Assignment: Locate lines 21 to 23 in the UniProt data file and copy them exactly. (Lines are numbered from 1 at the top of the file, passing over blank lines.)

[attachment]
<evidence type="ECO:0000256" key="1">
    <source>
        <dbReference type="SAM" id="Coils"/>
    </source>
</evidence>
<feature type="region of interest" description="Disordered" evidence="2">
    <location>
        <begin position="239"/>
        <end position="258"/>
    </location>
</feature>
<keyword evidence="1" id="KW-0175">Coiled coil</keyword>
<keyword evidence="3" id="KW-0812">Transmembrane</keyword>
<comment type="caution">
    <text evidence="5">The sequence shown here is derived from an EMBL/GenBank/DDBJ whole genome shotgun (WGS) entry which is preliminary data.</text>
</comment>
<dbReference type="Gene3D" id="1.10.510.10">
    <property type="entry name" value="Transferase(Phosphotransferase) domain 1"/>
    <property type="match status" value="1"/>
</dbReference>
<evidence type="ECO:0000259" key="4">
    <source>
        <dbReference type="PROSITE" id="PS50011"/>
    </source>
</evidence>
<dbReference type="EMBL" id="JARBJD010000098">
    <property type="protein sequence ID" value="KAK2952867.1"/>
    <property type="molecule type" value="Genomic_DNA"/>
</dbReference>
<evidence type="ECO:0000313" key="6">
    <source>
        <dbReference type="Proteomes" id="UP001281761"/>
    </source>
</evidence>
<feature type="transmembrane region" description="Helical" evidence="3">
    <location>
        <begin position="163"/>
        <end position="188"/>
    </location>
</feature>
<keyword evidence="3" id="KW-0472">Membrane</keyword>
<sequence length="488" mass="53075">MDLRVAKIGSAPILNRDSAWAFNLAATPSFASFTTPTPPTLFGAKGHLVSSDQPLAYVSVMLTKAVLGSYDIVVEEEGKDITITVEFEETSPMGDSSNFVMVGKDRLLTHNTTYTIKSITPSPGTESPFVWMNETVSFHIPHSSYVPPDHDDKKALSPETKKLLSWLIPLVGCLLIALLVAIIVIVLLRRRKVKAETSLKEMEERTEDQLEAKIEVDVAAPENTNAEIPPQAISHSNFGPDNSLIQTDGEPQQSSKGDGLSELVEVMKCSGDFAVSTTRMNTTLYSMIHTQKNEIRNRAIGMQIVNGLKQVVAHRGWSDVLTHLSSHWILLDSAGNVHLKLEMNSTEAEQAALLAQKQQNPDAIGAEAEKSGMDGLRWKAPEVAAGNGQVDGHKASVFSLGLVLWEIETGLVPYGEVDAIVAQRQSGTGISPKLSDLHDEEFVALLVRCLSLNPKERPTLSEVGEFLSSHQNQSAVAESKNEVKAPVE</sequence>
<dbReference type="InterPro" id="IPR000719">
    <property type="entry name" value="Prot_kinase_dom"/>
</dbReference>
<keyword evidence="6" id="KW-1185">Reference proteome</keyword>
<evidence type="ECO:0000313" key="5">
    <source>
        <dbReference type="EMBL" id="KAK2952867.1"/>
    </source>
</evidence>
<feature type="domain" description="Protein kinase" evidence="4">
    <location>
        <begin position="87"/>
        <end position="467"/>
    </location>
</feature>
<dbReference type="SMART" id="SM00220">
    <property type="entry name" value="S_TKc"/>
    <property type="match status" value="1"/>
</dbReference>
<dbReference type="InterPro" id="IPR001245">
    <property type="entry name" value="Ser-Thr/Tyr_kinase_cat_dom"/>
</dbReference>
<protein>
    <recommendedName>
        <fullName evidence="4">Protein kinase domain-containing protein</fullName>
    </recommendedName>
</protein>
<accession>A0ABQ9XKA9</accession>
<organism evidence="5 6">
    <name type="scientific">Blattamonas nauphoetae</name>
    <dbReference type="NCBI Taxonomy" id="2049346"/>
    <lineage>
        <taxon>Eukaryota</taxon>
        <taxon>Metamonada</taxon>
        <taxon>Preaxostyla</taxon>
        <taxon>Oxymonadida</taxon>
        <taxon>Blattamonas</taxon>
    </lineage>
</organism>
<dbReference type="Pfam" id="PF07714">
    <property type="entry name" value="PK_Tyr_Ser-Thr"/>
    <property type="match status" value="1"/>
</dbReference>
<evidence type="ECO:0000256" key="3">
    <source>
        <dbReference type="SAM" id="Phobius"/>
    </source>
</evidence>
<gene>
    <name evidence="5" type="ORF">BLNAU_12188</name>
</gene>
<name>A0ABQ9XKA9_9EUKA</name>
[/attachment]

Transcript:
<evidence type="ECO:0000259" key="4">
    <source>
        <dbReference type="PROSITE" id="PS50011"/>